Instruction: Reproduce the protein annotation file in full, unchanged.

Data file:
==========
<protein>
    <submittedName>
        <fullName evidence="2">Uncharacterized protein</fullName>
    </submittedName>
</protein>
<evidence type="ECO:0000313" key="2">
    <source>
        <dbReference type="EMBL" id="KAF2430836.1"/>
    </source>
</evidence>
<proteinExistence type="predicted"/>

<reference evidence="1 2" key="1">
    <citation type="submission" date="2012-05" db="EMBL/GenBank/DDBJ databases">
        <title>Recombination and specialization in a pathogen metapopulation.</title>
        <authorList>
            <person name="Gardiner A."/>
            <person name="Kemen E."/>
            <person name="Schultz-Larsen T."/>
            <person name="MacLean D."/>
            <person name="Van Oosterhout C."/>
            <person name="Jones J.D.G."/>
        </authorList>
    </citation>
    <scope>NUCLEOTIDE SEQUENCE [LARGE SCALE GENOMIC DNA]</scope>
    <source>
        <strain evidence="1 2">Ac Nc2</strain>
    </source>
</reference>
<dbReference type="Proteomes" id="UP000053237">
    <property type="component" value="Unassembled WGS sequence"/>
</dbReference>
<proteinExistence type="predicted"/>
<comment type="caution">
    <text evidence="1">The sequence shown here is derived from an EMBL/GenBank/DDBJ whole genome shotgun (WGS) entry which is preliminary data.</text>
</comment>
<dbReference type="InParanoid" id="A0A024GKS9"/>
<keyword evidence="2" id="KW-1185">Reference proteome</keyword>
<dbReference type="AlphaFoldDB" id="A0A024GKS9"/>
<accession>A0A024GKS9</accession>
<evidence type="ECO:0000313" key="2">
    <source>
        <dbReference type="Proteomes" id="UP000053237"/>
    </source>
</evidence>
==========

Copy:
<protein>
    <submittedName>
        <fullName evidence="2">Uncharacterized protein</fullName>
    </submittedName>
</protein>
<evidence type="ECO:0000313" key="2">
    <source>
        <dbReference type="EMBL" id="KAF2430836.1"/>
    </source>
</evidence>
<proteinExistence type="predicted"/>

<reference evidence="1 2" key="1">
    <citation type="submission" date="2012-05" db="EMBL/GenBank/DDBJ databases">
        <title>Recombination and specialization in a pathogen metapopulation.</title>
        <authorList>
            <person name="Gardiner A."/>
            <person name="Kemen E."/>
            <person name="Schultz-Larsen T."/>
            <person name="MacLean D."/>
            <person name="Van Oosterhout C."/>
            <person name="Jones J.D.G."/>
        </authorList>
    </citation>
    <scope>NUCLEOTIDE SEQUENCE [LARGE SCALE GENOMIC DNA]</scope>
    <source>
        <strain evidence="1 2">Ac Nc2</strain>
    </source>
</reference>
<dbReference type="Proteomes" id="UP000053237">
    <property type="component" value="Unassembled WGS sequence"/>
</dbReference>
<proteinExistence type="predicted"/>
<comment type="caution">
    <text evidence="1">The sequence shown here is derived from an EMBL/GenBank/DDBJ whole genome shotgun (WGS) entry which is preliminary data.</text>
</comment>
<dbReference type="InParanoid" id="A0A024GKS9"/>
<keyword evidence="2" id="KW-1185">Reference proteome</keyword>
<dbReference type="AlphaFoldDB" id="A0A024GKS9"/>
<accession>A0A024GKS9</accession>
<evidence type="ECO:0000313" key="2">
    <source>
        <dbReference type="Proteomes" id="UP000053237"/>
    </source>
</evidence>